This form, called the ethical dative, gives a verb a reflexive sense, as in lech-lecha, “get thee out”.
Two ethical datives come in today’s sidra. One relates to Sukkot: ul’kachtem lachem, “take for yourselves the fruit of a goodly tree” (Lev. 23:40).
The second refers to the Omer: us’far’tem lachem, “count for yourselves seven complete weeks” (Lev. 23:15).
On the Sukkot law the rabbis said lachem means mishellachem, “of your own”: the four plants taken on Sukkot must be your own, not someone else’s.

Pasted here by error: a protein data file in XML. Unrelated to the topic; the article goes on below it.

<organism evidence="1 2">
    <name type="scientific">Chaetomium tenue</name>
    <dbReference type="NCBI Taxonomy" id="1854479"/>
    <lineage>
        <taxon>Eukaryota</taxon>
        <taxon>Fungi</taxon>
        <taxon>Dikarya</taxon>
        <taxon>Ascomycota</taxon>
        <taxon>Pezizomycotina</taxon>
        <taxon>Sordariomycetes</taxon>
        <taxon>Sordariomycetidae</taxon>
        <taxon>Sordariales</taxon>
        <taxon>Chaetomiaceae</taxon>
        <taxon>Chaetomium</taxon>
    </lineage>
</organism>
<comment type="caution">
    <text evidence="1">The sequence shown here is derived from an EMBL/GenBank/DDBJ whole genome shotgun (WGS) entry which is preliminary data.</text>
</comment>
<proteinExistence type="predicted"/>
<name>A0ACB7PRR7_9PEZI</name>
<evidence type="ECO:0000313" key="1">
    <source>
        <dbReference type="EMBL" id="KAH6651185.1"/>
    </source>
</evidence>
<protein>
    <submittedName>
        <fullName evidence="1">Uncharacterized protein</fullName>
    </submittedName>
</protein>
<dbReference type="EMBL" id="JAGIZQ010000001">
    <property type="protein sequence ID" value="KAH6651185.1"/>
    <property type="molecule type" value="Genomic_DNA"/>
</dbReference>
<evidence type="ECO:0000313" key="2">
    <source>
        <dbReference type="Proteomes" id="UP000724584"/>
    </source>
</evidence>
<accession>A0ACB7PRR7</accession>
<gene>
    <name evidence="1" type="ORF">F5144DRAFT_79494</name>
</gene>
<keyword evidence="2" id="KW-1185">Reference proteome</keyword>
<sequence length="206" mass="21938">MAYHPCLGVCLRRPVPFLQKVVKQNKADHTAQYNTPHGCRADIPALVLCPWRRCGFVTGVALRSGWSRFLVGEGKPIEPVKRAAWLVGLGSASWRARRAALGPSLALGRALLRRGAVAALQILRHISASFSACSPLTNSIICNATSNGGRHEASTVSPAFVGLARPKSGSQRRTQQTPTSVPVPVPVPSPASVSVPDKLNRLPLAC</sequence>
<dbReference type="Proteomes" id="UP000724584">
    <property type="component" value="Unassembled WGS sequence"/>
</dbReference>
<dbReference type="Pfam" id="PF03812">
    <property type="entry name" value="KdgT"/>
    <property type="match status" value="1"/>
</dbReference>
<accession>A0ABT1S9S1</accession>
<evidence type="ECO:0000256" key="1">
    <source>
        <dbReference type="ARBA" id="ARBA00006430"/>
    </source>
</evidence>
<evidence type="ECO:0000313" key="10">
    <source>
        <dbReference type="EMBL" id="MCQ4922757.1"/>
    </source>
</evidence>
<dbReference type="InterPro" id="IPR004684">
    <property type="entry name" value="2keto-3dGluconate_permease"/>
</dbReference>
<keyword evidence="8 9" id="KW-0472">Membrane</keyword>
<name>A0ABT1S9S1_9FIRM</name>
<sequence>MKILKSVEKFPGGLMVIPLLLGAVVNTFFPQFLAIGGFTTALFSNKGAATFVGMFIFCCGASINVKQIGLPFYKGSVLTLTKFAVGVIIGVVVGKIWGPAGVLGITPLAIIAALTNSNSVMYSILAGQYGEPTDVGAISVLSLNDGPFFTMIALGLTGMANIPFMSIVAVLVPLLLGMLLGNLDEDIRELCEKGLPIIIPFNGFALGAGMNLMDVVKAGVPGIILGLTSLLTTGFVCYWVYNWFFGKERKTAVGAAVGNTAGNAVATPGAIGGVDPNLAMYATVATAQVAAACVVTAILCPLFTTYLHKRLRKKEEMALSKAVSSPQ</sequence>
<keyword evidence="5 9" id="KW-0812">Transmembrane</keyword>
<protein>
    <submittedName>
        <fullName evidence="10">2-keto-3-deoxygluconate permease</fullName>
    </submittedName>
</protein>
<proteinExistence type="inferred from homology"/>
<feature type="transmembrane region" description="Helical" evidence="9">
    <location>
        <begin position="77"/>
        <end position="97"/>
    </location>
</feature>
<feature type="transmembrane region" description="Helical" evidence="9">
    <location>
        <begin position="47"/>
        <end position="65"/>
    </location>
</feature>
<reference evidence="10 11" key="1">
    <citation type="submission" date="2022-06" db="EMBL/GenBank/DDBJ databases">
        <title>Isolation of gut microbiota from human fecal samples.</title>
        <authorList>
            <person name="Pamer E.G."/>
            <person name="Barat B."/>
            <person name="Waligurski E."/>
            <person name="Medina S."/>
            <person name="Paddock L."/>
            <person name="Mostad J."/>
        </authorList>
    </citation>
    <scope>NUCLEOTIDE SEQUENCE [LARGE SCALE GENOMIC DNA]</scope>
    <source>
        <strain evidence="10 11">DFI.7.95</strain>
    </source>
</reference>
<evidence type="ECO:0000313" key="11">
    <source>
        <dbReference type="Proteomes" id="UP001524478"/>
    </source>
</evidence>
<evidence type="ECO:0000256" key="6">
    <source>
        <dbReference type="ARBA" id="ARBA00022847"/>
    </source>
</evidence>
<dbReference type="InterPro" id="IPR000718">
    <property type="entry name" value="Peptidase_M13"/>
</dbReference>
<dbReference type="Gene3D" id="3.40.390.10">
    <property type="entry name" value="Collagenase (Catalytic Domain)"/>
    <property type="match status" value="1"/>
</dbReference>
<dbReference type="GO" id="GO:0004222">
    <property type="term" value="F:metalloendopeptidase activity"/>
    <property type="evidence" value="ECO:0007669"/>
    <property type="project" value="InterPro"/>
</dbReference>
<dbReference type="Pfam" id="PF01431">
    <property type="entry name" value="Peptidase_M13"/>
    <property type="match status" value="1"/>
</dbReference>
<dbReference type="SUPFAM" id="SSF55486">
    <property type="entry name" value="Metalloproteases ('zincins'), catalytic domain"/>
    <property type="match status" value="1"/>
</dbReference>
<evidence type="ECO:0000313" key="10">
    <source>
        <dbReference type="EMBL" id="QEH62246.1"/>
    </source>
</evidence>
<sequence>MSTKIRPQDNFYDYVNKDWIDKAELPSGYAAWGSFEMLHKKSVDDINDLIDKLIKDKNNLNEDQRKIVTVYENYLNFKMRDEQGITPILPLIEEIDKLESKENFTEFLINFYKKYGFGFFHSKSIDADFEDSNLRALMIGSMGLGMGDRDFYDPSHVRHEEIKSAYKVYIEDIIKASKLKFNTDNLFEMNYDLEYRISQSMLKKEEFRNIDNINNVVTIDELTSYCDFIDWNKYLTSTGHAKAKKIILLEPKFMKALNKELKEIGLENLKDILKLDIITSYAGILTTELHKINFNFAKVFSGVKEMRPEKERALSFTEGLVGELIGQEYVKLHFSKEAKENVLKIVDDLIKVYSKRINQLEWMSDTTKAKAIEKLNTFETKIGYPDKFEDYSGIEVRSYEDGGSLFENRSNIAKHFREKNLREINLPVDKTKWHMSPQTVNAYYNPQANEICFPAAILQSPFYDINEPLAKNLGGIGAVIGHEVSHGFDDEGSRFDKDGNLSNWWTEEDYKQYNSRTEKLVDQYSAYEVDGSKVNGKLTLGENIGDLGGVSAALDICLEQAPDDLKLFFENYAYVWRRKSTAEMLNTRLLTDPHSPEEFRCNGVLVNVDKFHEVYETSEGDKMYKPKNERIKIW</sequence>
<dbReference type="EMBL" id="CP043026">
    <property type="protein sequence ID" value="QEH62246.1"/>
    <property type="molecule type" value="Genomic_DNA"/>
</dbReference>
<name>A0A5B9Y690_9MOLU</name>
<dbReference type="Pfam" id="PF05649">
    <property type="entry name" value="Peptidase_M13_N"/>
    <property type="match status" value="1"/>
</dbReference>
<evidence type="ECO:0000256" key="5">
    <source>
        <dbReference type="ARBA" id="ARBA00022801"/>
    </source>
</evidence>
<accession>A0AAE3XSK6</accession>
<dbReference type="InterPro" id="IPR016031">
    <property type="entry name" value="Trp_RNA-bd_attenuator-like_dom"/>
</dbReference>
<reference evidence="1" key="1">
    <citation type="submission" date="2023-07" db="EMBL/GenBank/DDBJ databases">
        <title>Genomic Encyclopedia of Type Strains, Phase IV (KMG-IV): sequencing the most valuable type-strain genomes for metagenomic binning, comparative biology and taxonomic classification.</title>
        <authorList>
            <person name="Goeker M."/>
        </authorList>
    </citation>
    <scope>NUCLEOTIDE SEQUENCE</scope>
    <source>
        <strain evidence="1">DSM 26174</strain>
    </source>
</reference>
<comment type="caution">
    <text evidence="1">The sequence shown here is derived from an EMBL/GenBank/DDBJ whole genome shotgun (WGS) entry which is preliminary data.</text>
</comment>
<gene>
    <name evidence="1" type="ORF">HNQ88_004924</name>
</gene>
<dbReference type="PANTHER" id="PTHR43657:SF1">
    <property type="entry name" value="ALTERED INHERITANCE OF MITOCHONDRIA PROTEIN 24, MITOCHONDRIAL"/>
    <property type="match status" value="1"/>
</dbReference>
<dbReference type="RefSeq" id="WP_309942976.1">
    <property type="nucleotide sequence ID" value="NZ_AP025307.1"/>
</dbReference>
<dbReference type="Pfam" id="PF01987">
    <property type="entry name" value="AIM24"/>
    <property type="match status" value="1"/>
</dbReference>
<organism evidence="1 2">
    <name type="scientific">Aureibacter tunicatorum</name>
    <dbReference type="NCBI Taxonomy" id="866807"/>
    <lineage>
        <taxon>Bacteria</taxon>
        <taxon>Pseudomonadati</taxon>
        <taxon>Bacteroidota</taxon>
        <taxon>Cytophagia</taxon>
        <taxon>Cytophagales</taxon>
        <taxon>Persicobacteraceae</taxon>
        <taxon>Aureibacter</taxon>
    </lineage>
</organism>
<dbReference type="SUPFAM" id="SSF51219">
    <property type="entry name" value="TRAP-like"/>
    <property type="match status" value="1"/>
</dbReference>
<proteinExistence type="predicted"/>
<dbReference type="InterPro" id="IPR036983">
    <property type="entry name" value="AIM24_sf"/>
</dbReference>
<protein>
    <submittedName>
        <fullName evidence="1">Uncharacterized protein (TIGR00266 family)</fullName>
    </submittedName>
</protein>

But in which way can counting the Omer require that the days be “our own”? Can days be stolen?
In a sense the answer is yes. It is tempting to wish to live other people’s lives, to say you would rather be the other person and have their advantages and opportunities.
“If I were a rich man,” says the song: but what if you are not a rich man and not likely to be?
To anyone who envies someone else’s life, the Torah may be saying, “Live your own life, count your own days, rejoice in being you!”
Rabbi Zusya said, “In the world to come they will not ask me, ‘Why were you not Abraham?’ – for I am not Abraham! They will not ask, ‘Why were you not Moses?’ – for I am not Moses! They will ask, ‘Why were you not Zusya?’… and I am not sure I shall know what to answer!”